Monday, July 23, 2018

El Ten Eleven, The Flat Lay & Bike Party

Weekly Update 2018-30: The instrumental awesomeness of El Ten Eleven, exploring the meaning behind the flat lay and attending a Toronto Cruisers Bike Party.

Music: El Ten Eleven
I believe I first heard the music of El Ten Eleven through Gary Hustwit's 2007 film Helvetica, the first in a three-part docuseries on design. The LA-based postrock duo make music that sounds like there are many more musicians behind it, layering all sorts of sounds for something full and enveloping. I also like that their music is largely instrumental, making it suitable for all sorts of concentration-based tasks.

I remember the last time the band toured Toronto was on my birthday in 2014, which I regrettably missed. They are releasing some new music, so perhaps I'll have another chance soon.

El Ten Eleven is featured on my No Words playlist, featuring music without vocals.

Last week was full of fun summer activities, I am slowly working down my bucket list for the hot months. I went to a classical music concert at Koerner Hall on Thursday, saw a Drive-In movie on Friday and rode in a Bike Rave on Saturday.

I also took a bit of time today to sit in Ireland Park and watch the boats on the water. It was super peaceful and breezy.

This week is the Beaches Jazz Fest, which means lots of crowded and high-energy drumming shows this weekend. The Street Festival part is actually a pretty cool spot, quite a lengthy walk down Queen St E, which I never otherwise go to. Check out the lineup and see my band TDot Batu!

Random Thought: The Flat Lay
Say what you will about Instagram, but it cannot be contested that the platform brings about new and interesting trends in photography every once in a while. Take the now-classic flat lay for example. Lay out some everyday objects in a haphazard arrangement on a single-colour table background, preferably beside a window. Position your iPhone parallel above the table, you'll probably have to stand on a chair. Bonus points if you can get someone's hands in the shot. Soften the shadows in Photoshop, and voila:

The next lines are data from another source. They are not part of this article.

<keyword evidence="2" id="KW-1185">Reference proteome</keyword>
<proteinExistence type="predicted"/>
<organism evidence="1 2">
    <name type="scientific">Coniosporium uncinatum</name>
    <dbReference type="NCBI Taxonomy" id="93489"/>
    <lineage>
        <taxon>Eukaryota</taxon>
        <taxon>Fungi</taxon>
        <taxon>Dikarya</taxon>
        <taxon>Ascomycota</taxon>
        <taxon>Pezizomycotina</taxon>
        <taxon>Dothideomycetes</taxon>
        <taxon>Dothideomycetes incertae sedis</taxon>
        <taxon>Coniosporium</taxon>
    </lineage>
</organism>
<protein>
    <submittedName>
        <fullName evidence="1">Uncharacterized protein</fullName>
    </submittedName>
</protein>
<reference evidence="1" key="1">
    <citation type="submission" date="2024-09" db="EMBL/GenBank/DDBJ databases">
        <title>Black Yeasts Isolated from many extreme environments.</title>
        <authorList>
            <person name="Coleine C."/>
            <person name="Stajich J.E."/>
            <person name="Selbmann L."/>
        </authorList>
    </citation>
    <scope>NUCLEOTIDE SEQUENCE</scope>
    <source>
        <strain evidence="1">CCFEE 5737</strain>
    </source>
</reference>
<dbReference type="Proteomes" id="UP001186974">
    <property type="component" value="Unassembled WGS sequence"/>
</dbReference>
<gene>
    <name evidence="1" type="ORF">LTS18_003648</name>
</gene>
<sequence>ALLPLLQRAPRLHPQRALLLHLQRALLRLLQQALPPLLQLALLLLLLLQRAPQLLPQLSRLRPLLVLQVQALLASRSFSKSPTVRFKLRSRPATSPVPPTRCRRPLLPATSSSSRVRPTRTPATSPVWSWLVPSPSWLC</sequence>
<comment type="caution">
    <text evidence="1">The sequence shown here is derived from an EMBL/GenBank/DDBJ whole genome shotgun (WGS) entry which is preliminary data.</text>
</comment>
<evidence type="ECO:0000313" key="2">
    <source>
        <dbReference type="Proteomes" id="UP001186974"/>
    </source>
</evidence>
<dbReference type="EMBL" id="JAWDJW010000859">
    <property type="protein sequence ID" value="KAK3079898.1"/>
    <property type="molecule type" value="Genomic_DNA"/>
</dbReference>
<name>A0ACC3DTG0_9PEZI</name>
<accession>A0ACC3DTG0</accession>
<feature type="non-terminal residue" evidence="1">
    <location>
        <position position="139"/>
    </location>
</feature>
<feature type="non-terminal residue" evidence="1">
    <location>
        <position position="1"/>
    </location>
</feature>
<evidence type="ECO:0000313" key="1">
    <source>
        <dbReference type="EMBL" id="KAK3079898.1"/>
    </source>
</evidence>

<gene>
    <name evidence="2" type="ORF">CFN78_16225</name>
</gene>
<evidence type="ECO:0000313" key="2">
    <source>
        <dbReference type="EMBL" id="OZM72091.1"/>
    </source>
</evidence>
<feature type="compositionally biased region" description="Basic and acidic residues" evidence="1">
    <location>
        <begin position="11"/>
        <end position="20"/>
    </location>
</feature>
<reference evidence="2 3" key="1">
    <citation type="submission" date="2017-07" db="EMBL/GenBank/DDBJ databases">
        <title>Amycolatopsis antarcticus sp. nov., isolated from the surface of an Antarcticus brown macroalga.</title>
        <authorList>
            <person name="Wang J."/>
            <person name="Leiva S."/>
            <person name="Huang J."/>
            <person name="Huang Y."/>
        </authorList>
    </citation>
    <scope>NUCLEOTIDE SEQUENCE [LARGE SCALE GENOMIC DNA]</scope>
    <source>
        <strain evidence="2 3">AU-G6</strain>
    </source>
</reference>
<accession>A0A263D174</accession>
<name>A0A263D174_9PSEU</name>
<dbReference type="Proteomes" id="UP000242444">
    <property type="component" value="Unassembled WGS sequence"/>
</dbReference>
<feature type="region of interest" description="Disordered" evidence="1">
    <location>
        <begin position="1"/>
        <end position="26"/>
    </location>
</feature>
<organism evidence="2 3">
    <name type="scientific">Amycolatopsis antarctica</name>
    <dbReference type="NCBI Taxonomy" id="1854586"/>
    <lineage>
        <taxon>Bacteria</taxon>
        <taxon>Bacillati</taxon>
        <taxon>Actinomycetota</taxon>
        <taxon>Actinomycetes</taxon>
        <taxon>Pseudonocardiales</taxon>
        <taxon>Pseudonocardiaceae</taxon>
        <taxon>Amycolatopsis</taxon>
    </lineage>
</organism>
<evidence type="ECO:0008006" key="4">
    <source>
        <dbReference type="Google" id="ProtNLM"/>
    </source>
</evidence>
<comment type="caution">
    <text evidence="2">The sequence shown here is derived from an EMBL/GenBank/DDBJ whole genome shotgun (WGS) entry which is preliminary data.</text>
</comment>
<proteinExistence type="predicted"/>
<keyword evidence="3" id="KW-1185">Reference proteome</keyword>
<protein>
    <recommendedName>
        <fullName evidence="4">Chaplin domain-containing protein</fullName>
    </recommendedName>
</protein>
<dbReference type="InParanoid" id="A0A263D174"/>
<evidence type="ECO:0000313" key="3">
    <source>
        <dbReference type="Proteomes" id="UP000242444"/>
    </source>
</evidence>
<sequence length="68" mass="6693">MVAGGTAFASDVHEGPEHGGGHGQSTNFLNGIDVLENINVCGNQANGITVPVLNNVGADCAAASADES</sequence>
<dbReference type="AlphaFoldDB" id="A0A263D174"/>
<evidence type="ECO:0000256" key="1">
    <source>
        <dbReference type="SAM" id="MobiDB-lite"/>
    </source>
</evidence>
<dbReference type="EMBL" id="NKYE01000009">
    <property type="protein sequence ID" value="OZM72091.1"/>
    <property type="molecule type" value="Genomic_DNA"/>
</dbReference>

Circles are another prevalent theme.

Technically, you'd need two iPhones for this one.

A post shared by Chloe Silver (@chloesil) on
I even made one - valentines from my coworkers last year.

Other than the pleasantly round shapes and soft colours, I wondered exactly what was so alluring about these photos, both to arrange and capture and to view. I think it's because they tell such a strong narrative, and it immediately envelops the viewer in the first person. The items are arranged to suggest a narrative like sitting in a coffee shop or having breakfast or costructing a flower crown, and they're arranged at an angle that suggests that the viewer of the photo is the one at the center of the narrative. It's really quite an intriguing thought, when applied while gazing on a photo.

That aspect of the photography style lends itself well to tutorials, such as the ever-popular Buzzfeed Tasty video series on Facebook. Watching someone prepare and cook food in first person view gives a sort of fake feeling of accomplishment to the viewer, imagining that they are the one who made the food. Gosh knows I've saved enough of those videos on Facebook only to have them collect dust in a digital folder in a dark corner of the internet somewhere.

Inspiration: Bike Party
After coming so close on so many occasions, I was finally able to attend my first bike party in Toronto. 50 or so people and their bright light-adorned bikes showed up to Christie Pits Park on Saturday night to ride all over the city. We biked 30km and I truly felt that we were able to overtake the roads in ways I could never do on my own. It was very empowering. Riding in a pack certainly has its advantages.

The event was completely free, and boasted nothing more than a good old time biking around at night with some pretty lights. Simplicity at its best.

Follow Toronto Cruisers to join the next one!

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